The Dana Foundation has just published a new online article on Lewy Body Dementia. The website’s editor says:
After Alzheimer’s disease, Lewy body dementia (LBD) is the most prevalent progressive dementia of the many cognitive disorders wreaking unspeakable havoc on millions of lives. LBD is characterized by the presence of Lewy bodies, which are abnormal aggregates of a protein called alpha-synuclein, and are found in regions of the brain that regulate behavior, memory, movement, and personality. Many of the symptoms of Alzheimer’s, Parkinson’s, and LBD overlap, but LBD is more difficult to diagnose. Underdiagnosis is just part of the reason why LBD is unknown to the public and many health-care providers, and why funding for research lags far behind that for almost every other cognitive disorder.
While it’s a good article, I think it would be challenging reading for those who are new to LBD. Probably most of our group members won’t have a problem with it!
The article makes a few points:
- The underdiagnosis of LBD may delay appropriate symptomatic treatments and expose patients to dangerous medications. It also leads to a lack of LBD research.
- An early diagnosis of LBD helps families prepare.
- Though the majority of both LBD caregivers and Alzheimer’s caregivers mention “memory impairment” as the most common presenting symptom, the nature of the memory impairment is different. “Alzheimer’s affects the ability to encode new experiences into one’s long-term memory, whereas the disorder in LBD can be one that affects retrieval of memory.”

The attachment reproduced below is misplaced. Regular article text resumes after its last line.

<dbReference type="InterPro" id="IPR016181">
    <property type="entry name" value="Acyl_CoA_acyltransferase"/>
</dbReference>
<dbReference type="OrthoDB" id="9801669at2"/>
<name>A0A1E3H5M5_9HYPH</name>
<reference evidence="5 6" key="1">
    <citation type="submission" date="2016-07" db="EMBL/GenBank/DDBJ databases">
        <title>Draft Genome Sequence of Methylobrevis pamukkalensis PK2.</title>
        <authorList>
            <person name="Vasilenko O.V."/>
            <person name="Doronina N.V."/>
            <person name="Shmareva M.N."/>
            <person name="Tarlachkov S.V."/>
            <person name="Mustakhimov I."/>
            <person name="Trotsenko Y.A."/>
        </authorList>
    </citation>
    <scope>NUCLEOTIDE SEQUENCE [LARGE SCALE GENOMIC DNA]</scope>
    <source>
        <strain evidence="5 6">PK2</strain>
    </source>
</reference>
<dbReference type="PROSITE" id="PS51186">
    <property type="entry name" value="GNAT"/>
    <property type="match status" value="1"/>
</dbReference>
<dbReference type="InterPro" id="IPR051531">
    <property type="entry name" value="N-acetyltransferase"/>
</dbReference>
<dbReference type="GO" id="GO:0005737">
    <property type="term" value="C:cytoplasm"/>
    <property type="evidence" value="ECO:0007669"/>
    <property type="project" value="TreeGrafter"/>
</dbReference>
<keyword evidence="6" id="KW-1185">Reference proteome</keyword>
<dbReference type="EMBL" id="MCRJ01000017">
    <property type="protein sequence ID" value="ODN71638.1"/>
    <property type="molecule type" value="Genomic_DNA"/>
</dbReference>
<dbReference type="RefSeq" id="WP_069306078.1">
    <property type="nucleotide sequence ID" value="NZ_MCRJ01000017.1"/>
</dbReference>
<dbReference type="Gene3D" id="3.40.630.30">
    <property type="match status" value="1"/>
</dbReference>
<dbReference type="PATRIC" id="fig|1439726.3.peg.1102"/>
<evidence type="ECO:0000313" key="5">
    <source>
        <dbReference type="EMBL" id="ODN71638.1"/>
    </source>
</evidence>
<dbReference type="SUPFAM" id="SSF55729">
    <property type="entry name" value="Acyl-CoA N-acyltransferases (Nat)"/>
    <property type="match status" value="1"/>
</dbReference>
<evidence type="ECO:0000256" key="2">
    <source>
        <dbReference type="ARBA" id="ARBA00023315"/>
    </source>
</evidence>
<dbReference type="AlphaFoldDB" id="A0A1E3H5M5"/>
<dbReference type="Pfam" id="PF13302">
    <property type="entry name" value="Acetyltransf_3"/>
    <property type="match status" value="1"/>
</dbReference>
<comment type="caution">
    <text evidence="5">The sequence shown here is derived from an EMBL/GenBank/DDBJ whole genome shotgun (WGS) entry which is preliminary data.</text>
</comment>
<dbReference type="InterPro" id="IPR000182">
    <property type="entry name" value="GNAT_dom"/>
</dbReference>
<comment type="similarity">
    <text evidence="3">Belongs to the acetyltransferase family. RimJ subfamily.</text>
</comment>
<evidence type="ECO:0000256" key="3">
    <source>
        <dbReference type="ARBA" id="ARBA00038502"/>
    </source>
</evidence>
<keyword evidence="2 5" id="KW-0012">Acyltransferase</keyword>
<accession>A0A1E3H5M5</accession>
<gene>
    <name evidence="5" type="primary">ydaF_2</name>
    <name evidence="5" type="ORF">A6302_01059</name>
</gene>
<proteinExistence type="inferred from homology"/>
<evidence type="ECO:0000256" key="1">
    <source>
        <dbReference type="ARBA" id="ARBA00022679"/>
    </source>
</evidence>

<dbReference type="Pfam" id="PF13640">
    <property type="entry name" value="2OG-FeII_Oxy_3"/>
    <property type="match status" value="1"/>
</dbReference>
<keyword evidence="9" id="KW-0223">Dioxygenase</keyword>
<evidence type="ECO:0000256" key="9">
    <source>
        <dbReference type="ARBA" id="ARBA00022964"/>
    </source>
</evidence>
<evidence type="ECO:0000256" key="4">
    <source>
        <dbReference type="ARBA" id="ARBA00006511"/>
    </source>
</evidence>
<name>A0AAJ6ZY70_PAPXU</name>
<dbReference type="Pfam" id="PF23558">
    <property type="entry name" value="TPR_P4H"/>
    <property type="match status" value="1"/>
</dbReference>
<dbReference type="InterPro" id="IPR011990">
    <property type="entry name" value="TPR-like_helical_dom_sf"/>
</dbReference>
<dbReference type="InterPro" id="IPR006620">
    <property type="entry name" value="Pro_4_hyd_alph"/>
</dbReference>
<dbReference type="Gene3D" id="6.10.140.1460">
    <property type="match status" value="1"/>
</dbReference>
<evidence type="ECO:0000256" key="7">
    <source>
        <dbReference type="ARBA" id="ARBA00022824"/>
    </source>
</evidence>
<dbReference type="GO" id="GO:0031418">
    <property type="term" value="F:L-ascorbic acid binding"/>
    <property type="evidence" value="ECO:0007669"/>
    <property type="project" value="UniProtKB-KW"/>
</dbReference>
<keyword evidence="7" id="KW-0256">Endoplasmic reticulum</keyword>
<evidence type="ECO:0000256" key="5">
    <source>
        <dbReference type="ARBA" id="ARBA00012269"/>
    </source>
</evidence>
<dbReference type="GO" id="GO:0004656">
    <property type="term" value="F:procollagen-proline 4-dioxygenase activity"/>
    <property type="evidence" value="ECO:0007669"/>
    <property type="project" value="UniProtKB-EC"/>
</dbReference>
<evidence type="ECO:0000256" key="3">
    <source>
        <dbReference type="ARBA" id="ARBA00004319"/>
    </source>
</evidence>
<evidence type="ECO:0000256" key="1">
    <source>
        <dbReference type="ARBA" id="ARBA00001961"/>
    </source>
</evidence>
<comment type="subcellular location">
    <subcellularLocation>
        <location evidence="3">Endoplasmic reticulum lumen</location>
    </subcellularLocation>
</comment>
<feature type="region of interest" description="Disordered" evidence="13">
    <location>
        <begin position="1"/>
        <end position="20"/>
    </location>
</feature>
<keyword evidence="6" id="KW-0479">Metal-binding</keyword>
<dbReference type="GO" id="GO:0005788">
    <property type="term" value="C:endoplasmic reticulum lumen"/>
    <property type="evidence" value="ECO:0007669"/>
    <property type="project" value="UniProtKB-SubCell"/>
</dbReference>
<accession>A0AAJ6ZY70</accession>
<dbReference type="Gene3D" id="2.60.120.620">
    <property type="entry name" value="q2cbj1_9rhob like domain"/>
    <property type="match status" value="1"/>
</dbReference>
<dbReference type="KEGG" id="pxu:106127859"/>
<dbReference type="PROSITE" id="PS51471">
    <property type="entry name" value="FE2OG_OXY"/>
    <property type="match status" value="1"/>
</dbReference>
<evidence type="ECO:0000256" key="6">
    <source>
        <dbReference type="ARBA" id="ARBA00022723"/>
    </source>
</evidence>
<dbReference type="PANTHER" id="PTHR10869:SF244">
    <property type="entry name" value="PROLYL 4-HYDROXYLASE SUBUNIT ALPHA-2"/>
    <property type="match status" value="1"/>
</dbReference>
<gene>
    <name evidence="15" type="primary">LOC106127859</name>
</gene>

- “If medications are employed for LBD patients, a complex and delicate degree of balance is required. Drugs that are commonly used to treat the rigidity and immobility of Parkinson’s cannot be used as liberally in dementia with Lewy bodies, since they tend to worsen hallucinations.”
These facts were new to me, and I’ll have to ask around about them:
- “[The] amount of overall pathology associated with alpha-synuclein occurs at lower levels than amyloid and tau proteins in Alzheimer’s, which makes it harder to develop lab tests that measure it.”
- “[There] are fewer genetic causes of LBD that can be used to create experimental models than there are of Alzheimer’s.”
- “It wasn’t until the development of a staining technique in the late 1990s that researchers learned how much more common LBD is than previously thought.”
There are two things that I take issue with in the article. First and most importantly, with just about all publications about Lewy Body Dementia, there is a co-mingling of two disorders — Dementia with Lewy Bodies, and Parkinson’s Disease Dementia. These disorders actually have separate diagnostic criteria though you wouldn’t know that from this article or from the Lewy Body Dementia Association website.
Second, RBD (REM sleep behavior disorder) seems to have slipped into being identified as a “core feature” of LBD rather than a “suggestive feature.” (The diagnostic criteria for DLB lists RBD as a “suggestive feature.”)
Here’s a link to the article:
Lewy Body Dementia: The Under-Recognized but Common Foe
By Meera Balasubramaniam and James E. Galvin
October 02, 2013
If you pick up on items of interest to you, please share! News about this article was recently posted to an LBD-related online support group.